This is quite a change for the man who on April 29th was complaining about how the gay issue could unnecessarily derail the CPS bill and saying that, if he wasn't quite in favor of gay foster parents, they were definitely better than kids being abused (thanks, I think). What brought on this latest orgy of gaybashing?

Here's your catalyst.

AUSTIN - Gov. Rick Perry's job approval rating, after rebounding earlier this year, slipped to 45 percent in a new poll released Wednesday.

Perry's job approval hit 51 percent earlier this year, his highest showing in three years of polling.

The latest poll of 1,000 adult Texans was conducted between April 14 and May 4. It has a margin of error of three percentage points.

The governor also had one of the highest negative ratings — 35 percent — of state officials in the poll.

In addition to that spectacularly-dismal showing, here's the OTHER overriding reason -- actually, BOTH reasons.

(US Senator Kay Bailey) Hutchison remained the most popular Texas politician with a 67 percent job approval rating that includes strong support across political lines.

Among Republicans polled, 78 percent approve of Hutchison's job performance compared with 63 percent for Perry.

More than half of Democrats, 55 percent, said Hutchison is doing a good job, as did 65 percent of independents.

Perry's other potential challenger, Comptroller Carole Keeton Strayhorn, received a 51 percent approval rating.

Her disapproval rating was only 12 percent, but 37 percent didn't know enough to offer an opinion. Voters might not be aware that Strayhorn, who took a new married name two years ago, was formerly known as Carole Keeton Rylander.

In short, Rick Perry realized that, as things stood, the only thing would keep him in the Governor's Mansion for a second elected term would be if Hutchinson and Strayhorn didn't want it.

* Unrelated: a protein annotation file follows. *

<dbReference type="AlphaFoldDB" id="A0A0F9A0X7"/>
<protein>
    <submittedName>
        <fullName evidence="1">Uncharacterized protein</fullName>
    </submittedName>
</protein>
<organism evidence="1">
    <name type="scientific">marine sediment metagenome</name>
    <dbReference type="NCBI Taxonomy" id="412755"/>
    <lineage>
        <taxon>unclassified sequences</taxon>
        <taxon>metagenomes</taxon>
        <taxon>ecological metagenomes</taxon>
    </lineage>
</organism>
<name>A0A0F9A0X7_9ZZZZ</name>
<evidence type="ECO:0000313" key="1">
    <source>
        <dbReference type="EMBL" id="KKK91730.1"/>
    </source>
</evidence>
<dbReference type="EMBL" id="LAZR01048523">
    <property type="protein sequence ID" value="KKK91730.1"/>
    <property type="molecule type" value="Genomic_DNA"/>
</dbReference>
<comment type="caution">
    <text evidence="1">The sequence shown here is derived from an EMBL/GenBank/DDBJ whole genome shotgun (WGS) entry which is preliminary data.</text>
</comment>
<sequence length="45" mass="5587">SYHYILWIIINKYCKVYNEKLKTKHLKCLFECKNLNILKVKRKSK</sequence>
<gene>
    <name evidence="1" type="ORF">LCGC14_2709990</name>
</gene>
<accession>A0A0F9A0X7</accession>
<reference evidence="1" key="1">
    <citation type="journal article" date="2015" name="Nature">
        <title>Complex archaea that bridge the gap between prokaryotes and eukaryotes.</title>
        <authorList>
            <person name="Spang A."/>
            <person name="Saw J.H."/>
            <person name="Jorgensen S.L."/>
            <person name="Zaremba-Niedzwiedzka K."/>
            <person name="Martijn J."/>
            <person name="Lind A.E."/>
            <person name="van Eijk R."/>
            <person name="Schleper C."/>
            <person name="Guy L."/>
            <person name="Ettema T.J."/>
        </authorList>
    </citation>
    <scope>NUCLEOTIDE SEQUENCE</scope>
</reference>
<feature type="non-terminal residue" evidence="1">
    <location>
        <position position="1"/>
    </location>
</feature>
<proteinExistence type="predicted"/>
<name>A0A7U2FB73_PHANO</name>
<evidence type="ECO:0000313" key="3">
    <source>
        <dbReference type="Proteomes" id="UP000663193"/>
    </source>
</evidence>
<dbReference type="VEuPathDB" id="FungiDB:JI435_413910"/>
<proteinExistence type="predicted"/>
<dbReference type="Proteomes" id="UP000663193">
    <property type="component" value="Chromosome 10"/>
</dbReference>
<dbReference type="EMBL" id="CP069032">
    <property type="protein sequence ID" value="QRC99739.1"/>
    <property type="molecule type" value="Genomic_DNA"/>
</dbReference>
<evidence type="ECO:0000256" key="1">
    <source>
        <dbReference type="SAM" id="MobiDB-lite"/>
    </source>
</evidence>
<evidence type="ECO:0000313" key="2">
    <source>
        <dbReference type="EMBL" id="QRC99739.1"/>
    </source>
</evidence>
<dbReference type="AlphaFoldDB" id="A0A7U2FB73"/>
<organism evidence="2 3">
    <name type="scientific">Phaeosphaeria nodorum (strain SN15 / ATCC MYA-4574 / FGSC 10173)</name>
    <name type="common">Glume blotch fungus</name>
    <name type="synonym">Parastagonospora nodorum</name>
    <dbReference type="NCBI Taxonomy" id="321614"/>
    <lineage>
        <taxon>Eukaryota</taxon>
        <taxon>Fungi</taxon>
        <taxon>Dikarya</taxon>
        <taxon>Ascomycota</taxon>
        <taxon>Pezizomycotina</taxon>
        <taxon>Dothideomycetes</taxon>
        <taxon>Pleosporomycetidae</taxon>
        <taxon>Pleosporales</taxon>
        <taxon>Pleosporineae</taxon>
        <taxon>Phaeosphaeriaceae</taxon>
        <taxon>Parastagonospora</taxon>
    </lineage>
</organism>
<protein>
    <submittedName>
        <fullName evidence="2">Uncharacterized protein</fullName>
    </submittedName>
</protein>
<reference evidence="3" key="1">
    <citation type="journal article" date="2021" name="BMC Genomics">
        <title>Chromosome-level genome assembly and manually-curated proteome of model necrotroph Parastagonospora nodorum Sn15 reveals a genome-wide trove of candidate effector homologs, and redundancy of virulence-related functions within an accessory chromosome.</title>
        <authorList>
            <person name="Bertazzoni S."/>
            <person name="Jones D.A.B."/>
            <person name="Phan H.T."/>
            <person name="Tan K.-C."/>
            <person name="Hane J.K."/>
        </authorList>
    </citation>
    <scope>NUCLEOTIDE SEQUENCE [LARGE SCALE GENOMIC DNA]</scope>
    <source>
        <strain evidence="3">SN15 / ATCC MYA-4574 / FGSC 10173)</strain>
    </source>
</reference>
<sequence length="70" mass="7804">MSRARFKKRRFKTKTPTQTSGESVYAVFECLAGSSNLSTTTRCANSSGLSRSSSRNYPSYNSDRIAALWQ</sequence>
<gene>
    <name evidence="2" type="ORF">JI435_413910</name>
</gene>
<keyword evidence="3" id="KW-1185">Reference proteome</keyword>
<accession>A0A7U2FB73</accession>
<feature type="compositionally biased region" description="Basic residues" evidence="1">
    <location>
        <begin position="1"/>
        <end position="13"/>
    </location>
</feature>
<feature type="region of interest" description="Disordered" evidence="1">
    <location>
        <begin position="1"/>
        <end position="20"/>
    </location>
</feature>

So what did he do? Turn to the Dark Side, of course.

A little over two weeks ago, Perry attended a two-day closed-door meeting with what organizers described as an "alliance of conservative evangelical Christians" in which he described himself as an "ally" on abortion, prayer in schools, and gay marriage. The avowed purpose of this group is to register 300,000 new "values voters" and 1,000 "Patriot Pastors".

To put it bluntly, this is a sizeable and influential voting bloc by any measure, especially in a state political race, and one that could certainly be the tipping point in the Republican gubernatorial primary -- most likely Perry's motivation for allying with them. On a more sinister note, given the total turnout of 1.47 million voters in the 2003 special Constitutional election, if one assumes that there is one existing "values voter" for each of the "new" 300,000 by November 2005, a total of 600,000, that would represent nearly half of the people voting -- and I guarantee you it won't be "No" on the state's new antigay constitutional amendment.

Moreover, at least in these initial stages, Perry, a man famous for his political tin ear, was using some maneuvers positively Machiavellian in their effectiveness and brilliance. The bill signing at Calvary Christian had several of these:

-- The school and church is located in Fort Worth -- Kay Bailey Hutchinson's political center.

-- Its proximity to Dallas ensured that Michael Piazza, one of the right-wing's favorite examples of gay spirituality, would be there ironically protesting this "misuse of church property".